Dhaka, Bangladesh
ICC moves against Rohingya repression

ICC moves against Rohingya repression

UN High Commissioner for Human Rights Michelle
Bachelet has said the decision by the Pre-Trial
Chamber of the International Criminal Court (ICC)
offers real hope for accountability for the crimes
committed against Rohingyas in Myanmar. Although the
decision doesn’t specifically address the crime of
genocide, it offers real hope for accountability for
the crimes committed. The UN High Commissioner was
addressing the 39th session of the Human Rights
Council in Geneva on Thursday ( 13th September) .
Bachelet welcomed last week’s decision by the Pre-
Trial Chamber of the ICC, which found that the Court
has jurisdiction over the deportation from Myanmar of
Rohingya, and possibly other crimes. While
commemorating of the 70th anniversary of the
Convention on the Prevention and Punishment of the
Crime of Genocide, support for the Court is
indispensable for both justice and deterrence. All
States should support the Court, and in this, year
we commemorate the 20th anniversary of its founding
with the Rome Statute.
Genocide is always shocking but it is never committed
without clear, multiple warning signs: a pattern of
abuse against a group, intent to harm, a chain of
command and finally a brutal and horrifying outcome.
In the case of the Rohingya, warning signs abounded:
a people oppressed from birth to death, an army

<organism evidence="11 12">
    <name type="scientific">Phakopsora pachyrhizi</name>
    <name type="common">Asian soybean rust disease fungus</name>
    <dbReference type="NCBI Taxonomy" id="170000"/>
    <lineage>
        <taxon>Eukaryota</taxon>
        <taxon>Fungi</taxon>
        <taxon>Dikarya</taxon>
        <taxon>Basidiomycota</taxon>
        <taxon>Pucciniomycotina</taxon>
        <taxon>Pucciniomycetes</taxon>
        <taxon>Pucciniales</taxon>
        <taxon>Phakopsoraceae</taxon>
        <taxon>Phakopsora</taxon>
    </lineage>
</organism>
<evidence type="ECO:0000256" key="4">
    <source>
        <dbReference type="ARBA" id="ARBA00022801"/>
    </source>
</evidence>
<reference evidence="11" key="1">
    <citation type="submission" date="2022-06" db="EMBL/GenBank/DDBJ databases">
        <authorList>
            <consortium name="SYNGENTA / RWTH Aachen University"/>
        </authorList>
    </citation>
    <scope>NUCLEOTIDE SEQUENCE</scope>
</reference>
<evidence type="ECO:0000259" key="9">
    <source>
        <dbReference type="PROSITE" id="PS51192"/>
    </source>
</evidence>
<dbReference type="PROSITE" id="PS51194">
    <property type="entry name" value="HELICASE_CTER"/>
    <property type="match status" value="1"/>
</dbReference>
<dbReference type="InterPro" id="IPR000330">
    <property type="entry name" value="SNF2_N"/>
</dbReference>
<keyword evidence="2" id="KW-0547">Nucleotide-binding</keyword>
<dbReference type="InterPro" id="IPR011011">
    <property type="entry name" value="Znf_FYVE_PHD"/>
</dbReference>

answerable to no one, and systematic, state-led human
rights violations that went unpunished for decades,
including arbitrary deprivation of nationality.
States have the primary responsibility for
prosecuting perpetrators, but the Court’s use is
wholly appropriate in cases where the State is
unwilling or unable to deliver justice. She said the
Council’s Fact-Finding Mission on Myanmar issued its
shocking report on the military-led campaign of
murder, rape and assault against the Rohingya people
of Rakhine State. A conservative estimate of 10,000
dead, countless more bereaved, maimed, raped and
traumatised, and nearly three-quarters of a million
people forced to flee to Bangladesh, and these
figures leave us in no doubt that the genocide
convention matters as much today as it did on
December 9, 1948, the day it became the very first
human rights treaty to be adopted by the General
Assembly - followed the next day by the adoption of
the Universal Declaration of Human Rights.
Prevention and punishment - the explicitly stated
twin aims of the genocide convention - can never be
seen in isolation from each other. Punishment is key
to prevention. Impunity is an enabler of genocide:
accountability is its nemesis. transitional justice
processes help to prevent violations of human rights
and international humanitarian law, and in particular
genocide, war crimes and ethnic cleansing. They
deliver truth, justice and reparations - and are
therefore a vital tool in breaking the cycles of
impunity, discrimination and marginalisation and the
risk of recurrence.

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